O. glabrifrons is most commonly referred to as the Yellow-legged Burrowing Scorpion. There are 50 species of African Burrowing scorpions ranging throughout the southern and eastern third of Africa. These scorpions are obligate burrowers, prefering fairly hard packed soils in which they can dig relatively long, deep tunnels.
Details regarding how best to care for these scorpions are particularly rare. If you have any experience with these animals, please feel free to contribute and share your knowledge with the community by editing this page. Any contributions will be highly appreciated.
|Scorpion Information (for a more detailed Scorpion care review see Scorpion Care Sheet|
|Regions Found:||Southern and Eastern Africa|
|Adult Scorpion Size:||15 cm|
|Sting Potency:||Intensely painful venom|
|Opistophthalmus glabrifrons Housing Requirements|
|Scorpion Housing:||Minimum 8 gallon tank with deep substrate levels|
|Special Requirements:||Deep substrate|
|Opistophthalmus glabrifrons Breeding|
|Danger to Male:||unknown|
|Opistophthalmus glabrifrons Diet|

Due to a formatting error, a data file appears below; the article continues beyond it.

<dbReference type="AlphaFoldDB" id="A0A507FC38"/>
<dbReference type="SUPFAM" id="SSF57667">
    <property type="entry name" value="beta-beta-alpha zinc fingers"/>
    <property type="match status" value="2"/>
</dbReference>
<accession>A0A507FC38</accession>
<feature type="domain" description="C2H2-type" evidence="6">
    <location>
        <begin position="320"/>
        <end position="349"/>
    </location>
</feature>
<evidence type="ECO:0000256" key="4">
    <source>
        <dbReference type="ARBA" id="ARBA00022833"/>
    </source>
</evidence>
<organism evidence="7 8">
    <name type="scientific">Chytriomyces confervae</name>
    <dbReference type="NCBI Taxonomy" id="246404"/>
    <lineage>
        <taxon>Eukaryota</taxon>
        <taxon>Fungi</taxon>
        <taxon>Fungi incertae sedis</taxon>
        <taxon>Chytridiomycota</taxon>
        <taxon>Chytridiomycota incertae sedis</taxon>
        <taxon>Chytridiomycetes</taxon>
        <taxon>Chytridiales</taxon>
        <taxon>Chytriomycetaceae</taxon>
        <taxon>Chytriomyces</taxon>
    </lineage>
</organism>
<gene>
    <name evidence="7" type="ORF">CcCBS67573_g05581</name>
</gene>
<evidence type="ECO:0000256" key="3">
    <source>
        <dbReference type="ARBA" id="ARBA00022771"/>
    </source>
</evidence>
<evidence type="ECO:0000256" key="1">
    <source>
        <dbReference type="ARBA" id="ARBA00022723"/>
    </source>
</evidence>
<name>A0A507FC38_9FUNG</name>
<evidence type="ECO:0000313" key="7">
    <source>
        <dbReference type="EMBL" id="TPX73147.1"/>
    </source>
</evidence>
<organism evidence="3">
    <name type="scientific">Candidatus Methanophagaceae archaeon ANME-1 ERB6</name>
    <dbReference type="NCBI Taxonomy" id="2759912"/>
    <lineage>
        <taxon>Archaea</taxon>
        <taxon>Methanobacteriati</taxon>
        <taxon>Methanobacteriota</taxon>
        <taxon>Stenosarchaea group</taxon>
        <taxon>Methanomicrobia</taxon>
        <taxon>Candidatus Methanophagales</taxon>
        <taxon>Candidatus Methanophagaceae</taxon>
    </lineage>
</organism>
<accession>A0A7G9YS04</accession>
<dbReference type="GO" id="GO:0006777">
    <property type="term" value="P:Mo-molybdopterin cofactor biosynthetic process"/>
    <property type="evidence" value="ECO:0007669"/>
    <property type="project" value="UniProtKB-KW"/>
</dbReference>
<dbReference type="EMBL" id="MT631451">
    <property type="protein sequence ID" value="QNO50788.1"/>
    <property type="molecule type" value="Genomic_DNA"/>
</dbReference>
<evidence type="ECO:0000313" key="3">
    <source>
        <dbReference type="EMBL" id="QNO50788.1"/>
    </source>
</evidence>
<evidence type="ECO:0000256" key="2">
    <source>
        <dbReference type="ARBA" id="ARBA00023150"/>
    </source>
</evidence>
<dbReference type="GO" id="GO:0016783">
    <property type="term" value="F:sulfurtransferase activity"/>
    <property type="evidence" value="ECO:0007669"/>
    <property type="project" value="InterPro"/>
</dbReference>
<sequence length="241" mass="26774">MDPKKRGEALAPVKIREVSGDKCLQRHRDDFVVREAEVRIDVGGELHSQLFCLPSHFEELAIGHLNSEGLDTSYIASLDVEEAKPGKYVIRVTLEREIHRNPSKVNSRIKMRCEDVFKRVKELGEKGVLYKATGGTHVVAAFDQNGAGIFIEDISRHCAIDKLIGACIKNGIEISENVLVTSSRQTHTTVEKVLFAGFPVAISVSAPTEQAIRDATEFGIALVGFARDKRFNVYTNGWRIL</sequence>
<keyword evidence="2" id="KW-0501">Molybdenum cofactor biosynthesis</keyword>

|A scorpions diet should consist mainly of livefood insects such as crickets, locust, butter worms, meal worms, superworms, houseflies and cockroaches.|
|Recommended Pet Supplies for Opistophthalmus glabrifrons|
The Yellow-legged Burrowing Scorpion usually develops to a size of approximately six inches (15 cm). It has a stocky build and large, broad pincers, giving them a solid appearance. Also, they are more colourful than most other species of scorpion. Large females are impressive, attractive scorpions; unfortunately sightings will be infrequent and rare as they spend most of their lives hidden underground in their burrows.
As a burrowing species, the Yellow-legged requires a large enclosure with a substantial depth of hard-packing substrate to enable the specimen to effectively engineer the tunnels and burrows that it would require in the wild.
All species of Burrowing scorpion (Opistophthalmus) will sting readily if cornered or restrained. One species, O. carinatus, is said to have very strong venom, whereas the others in the genus vary from mild to strong. Regardless of the species, their sting is intensely painful at the envenomation site for as long as 48 hours, but without any lasting after effects. The pain has been equated to that produced by bashing a finger with a hammer.